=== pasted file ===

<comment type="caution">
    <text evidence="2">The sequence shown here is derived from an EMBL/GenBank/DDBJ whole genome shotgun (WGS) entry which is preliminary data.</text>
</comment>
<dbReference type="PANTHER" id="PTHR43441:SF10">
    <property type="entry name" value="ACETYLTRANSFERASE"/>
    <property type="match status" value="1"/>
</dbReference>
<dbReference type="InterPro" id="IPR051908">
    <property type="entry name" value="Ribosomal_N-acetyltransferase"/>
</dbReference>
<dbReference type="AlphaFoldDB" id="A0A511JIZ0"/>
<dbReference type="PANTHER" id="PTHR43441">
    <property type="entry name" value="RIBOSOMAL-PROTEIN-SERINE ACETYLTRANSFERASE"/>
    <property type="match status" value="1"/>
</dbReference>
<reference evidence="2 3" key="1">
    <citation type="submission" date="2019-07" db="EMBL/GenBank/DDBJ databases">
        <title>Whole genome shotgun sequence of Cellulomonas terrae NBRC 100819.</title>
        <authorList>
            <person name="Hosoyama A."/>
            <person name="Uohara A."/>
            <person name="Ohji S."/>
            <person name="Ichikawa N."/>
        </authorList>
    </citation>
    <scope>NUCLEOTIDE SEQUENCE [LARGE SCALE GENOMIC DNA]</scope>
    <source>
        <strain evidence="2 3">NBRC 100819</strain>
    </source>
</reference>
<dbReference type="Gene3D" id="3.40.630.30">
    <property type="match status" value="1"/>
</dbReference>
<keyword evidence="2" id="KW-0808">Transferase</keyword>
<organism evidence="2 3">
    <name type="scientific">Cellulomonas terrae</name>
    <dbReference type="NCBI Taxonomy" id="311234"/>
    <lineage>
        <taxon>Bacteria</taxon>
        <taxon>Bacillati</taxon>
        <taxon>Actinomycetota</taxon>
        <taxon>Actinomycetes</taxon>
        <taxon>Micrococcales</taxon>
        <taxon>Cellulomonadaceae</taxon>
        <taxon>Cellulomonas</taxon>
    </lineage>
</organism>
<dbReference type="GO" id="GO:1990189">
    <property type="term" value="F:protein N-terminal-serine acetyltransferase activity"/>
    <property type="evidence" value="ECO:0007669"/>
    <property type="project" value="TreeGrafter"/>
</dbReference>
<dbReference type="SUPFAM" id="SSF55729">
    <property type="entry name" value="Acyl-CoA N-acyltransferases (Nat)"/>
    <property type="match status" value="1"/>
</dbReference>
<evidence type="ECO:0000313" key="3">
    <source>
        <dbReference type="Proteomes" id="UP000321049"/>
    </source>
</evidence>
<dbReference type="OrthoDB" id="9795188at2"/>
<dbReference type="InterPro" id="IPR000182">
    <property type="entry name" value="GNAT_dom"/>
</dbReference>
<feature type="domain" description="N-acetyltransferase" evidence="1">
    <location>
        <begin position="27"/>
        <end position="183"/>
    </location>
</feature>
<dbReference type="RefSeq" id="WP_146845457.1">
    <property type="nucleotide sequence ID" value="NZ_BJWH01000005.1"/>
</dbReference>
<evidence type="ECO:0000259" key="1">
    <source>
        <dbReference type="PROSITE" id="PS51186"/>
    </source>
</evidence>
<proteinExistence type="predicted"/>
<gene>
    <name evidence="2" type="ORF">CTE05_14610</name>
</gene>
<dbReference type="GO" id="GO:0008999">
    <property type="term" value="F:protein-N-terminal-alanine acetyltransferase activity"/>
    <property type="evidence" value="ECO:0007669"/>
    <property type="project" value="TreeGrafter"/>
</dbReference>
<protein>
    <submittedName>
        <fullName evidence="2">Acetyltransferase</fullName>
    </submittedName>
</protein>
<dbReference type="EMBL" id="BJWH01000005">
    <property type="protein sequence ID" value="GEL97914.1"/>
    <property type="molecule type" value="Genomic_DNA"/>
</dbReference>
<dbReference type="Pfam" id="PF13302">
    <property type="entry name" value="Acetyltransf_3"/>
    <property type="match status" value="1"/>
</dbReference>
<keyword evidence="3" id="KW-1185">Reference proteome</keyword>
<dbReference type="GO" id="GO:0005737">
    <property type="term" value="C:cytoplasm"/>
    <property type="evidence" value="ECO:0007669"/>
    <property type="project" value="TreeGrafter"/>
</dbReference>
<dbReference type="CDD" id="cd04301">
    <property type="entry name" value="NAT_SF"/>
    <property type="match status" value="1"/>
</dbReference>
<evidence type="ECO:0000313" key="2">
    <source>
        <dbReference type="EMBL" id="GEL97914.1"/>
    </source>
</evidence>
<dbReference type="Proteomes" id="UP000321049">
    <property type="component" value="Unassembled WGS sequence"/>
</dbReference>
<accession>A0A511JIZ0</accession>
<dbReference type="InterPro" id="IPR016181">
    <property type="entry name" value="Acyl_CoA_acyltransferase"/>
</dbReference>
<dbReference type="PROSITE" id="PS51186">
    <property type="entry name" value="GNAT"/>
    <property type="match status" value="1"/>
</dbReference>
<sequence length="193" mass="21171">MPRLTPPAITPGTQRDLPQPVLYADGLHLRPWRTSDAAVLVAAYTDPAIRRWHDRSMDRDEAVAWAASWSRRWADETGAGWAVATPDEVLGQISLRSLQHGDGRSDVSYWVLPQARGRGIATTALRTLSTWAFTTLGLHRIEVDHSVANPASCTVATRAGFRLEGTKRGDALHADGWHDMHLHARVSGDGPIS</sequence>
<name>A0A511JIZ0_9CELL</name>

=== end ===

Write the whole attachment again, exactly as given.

<comment type="caution">
    <text evidence="2">The sequence shown here is derived from an EMBL/GenBank/DDBJ whole genome shotgun (WGS) entry which is preliminary data.</text>
</comment>
<dbReference type="PANTHER" id="PTHR43441:SF10">
    <property type="entry name" value="ACETYLTRANSFERASE"/>
    <property type="match status" value="1"/>
</dbReference>
<dbReference type="InterPro" id="IPR051908">
    <property type="entry name" value="Ribosomal_N-acetyltransferase"/>
</dbReference>
<dbReference type="AlphaFoldDB" id="A0A511JIZ0"/>
<dbReference type="PANTHER" id="PTHR43441">
    <property type="entry name" value="RIBOSOMAL-PROTEIN-SERINE ACETYLTRANSFERASE"/>
    <property type="match status" value="1"/>
</dbReference>
<reference evidence="2 3" key="1">
    <citation type="submission" date="2019-07" db="EMBL/GenBank/DDBJ databases">
        <title>Whole genome shotgun sequence of Cellulomonas terrae NBRC 100819.</title>
        <authorList>
            <person name="Hosoyama A."/>
            <person name="Uohara A."/>
            <person name="Ohji S."/>
            <person name="Ichikawa N."/>
        </authorList>
    </citation>
    <scope>NUCLEOTIDE SEQUENCE [LARGE SCALE GENOMIC DNA]</scope>
    <source>
        <strain evidence="2 3">NBRC 100819</strain>
    </source>
</reference>
<dbReference type="Gene3D" id="3.40.630.30">
    <property type="match status" value="1"/>
</dbReference>
<keyword evidence="2" id="KW-0808">Transferase</keyword>
<organism evidence="2 3">
    <name type="scientific">Cellulomonas terrae</name>
    <dbReference type="NCBI Taxonomy" id="311234"/>
    <lineage>
        <taxon>Bacteria</taxon>
        <taxon>Bacillati</taxon>
        <taxon>Actinomycetota</taxon>
        <taxon>Actinomycetes</taxon>
        <taxon>Micrococcales</taxon>
        <taxon>Cellulomonadaceae</taxon>
        <taxon>Cellulomonas</taxon>
    </lineage>
</organism>
<dbReference type="GO" id="GO:1990189">
    <property type="term" value="F:protein N-terminal-serine acetyltransferase activity"/>
    <property type="evidence" value="ECO:0007669"/>
    <property type="project" value="TreeGrafter"/>
</dbReference>
<dbReference type="SUPFAM" id="SSF55729">
    <property type="entry name" value="Acyl-CoA N-acyltransferases (Nat)"/>
    <property type="match status" value="1"/>
</dbReference>
<evidence type="ECO:0000313" key="3">
    <source>
        <dbReference type="Proteomes" id="UP000321049"/>
    </source>
</evidence>
<dbReference type="OrthoDB" id="9795188at2"/>
<dbReference type="InterPro" id="IPR000182">
    <property type="entry name" value="GNAT_dom"/>
</dbReference>
<feature type="domain" description="N-acetyltransferase" evidence="1">
    <location>
        <begin position="27"/>
        <end position="183"/>
    </location>
</feature>
<dbReference type="RefSeq" id="WP_146845457.1">
    <property type="nucleotide sequence ID" value="NZ_BJWH01000005.1"/>
</dbReference>
<evidence type="ECO:0000259" key="1">
    <source>
        <dbReference type="PROSITE" id="PS51186"/>
    </source>
</evidence>
<proteinExistence type="predicted"/>
<gene>
    <name evidence="2" type="ORF">CTE05_14610</name>
</gene>
<dbReference type="GO" id="GO:0008999">
    <property type="term" value="F:protein-N-terminal-alanine acetyltransferase activity"/>
    <property type="evidence" value="ECO:0007669"/>
    <property type="project" value="TreeGrafter"/>
</dbReference>
<protein>
    <submittedName>
        <fullName evidence="2">Acetyltransferase</fullName>
    </submittedName>
</protein>
<dbReference type="EMBL" id="BJWH01000005">
    <property type="protein sequence ID" value="GEL97914.1"/>
    <property type="molecule type" value="Genomic_DNA"/>
</dbReference>
<dbReference type="Pfam" id="PF13302">
    <property type="entry name" value="Acetyltransf_3"/>
    <property type="match status" value="1"/>
</dbReference>
<keyword evidence="3" id="KW-1185">Reference proteome</keyword>
<dbReference type="GO" id="GO:0005737">
    <property type="term" value="C:cytoplasm"/>
    <property type="evidence" value="ECO:0007669"/>
    <property type="project" value="TreeGrafter"/>
</dbReference>
<dbReference type="CDD" id="cd04301">
    <property type="entry name" value="NAT_SF"/>
    <property type="match status" value="1"/>
</dbReference>
<evidence type="ECO:0000313" key="2">
    <source>
        <dbReference type="EMBL" id="GEL97914.1"/>
    </source>
</evidence>
<dbReference type="Proteomes" id="UP000321049">
    <property type="component" value="Unassembled WGS sequence"/>
</dbReference>
<accession>A0A511JIZ0</accession>
<dbReference type="InterPro" id="IPR016181">
    <property type="entry name" value="Acyl_CoA_acyltransferase"/>
</dbReference>
<dbReference type="PROSITE" id="PS51186">
    <property type="entry name" value="GNAT"/>
    <property type="match status" value="1"/>
</dbReference>
<sequence length="193" mass="21171">MPRLTPPAITPGTQRDLPQPVLYADGLHLRPWRTSDAAVLVAAYTDPAIRRWHDRSMDRDEAVAWAASWSRRWADETGAGWAVATPDEVLGQISLRSLQHGDGRSDVSYWVLPQARGRGIATTALRTLSTWAFTTLGLHRIEVDHSVANPASCTVATRAGFRLEGTKRGDALHADGWHDMHLHARVSGDGPIS</sequence>
<name>A0A511JIZ0_9CELL</name>